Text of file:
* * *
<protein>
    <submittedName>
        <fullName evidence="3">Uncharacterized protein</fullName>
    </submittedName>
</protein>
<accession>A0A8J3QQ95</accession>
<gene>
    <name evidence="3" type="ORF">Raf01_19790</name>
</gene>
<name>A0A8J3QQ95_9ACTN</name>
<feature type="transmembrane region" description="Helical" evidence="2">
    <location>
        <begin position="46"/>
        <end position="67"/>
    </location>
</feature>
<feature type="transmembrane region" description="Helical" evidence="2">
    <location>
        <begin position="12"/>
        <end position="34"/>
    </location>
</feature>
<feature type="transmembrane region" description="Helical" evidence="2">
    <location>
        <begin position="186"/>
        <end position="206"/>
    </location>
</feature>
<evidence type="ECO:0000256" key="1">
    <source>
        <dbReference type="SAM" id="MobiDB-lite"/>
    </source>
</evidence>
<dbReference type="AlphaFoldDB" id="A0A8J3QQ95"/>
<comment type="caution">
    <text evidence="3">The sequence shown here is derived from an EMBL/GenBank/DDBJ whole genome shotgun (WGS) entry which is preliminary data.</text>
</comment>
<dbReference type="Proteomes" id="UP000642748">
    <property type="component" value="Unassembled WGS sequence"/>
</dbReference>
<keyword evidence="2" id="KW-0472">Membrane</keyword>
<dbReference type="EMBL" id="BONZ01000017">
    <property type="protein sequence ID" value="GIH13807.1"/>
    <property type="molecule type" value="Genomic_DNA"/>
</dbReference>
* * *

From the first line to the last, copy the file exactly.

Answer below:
<protein>
    <submittedName>
        <fullName evidence="3">Uncharacterized protein</fullName>
    </submittedName>
</protein>
<accession>A0A8J3QQ95</accession>
<gene>
    <name evidence="3" type="ORF">Raf01_19790</name>
</gene>
<name>A0A8J3QQ95_9ACTN</name>
<feature type="transmembrane region" description="Helical" evidence="2">
    <location>
        <begin position="46"/>
        <end position="67"/>
    </location>
</feature>
<feature type="transmembrane region" description="Helical" evidence="2">
    <location>
        <begin position="12"/>
        <end position="34"/>
    </location>
</feature>
<feature type="transmembrane region" description="Helical" evidence="2">
    <location>
        <begin position="186"/>
        <end position="206"/>
    </location>
</feature>
<evidence type="ECO:0000256" key="1">
    <source>
        <dbReference type="SAM" id="MobiDB-lite"/>
    </source>
</evidence>
<dbReference type="AlphaFoldDB" id="A0A8J3QQ95"/>
<comment type="caution">
    <text evidence="3">The sequence shown here is derived from an EMBL/GenBank/DDBJ whole genome shotgun (WGS) entry which is preliminary data.</text>
</comment>
<dbReference type="Proteomes" id="UP000642748">
    <property type="component" value="Unassembled WGS sequence"/>
</dbReference>
<keyword evidence="2" id="KW-0472">Membrane</keyword>
<dbReference type="EMBL" id="BONZ01000017">
    <property type="protein sequence ID" value="GIH13807.1"/>
    <property type="molecule type" value="Genomic_DNA"/>
</dbReference>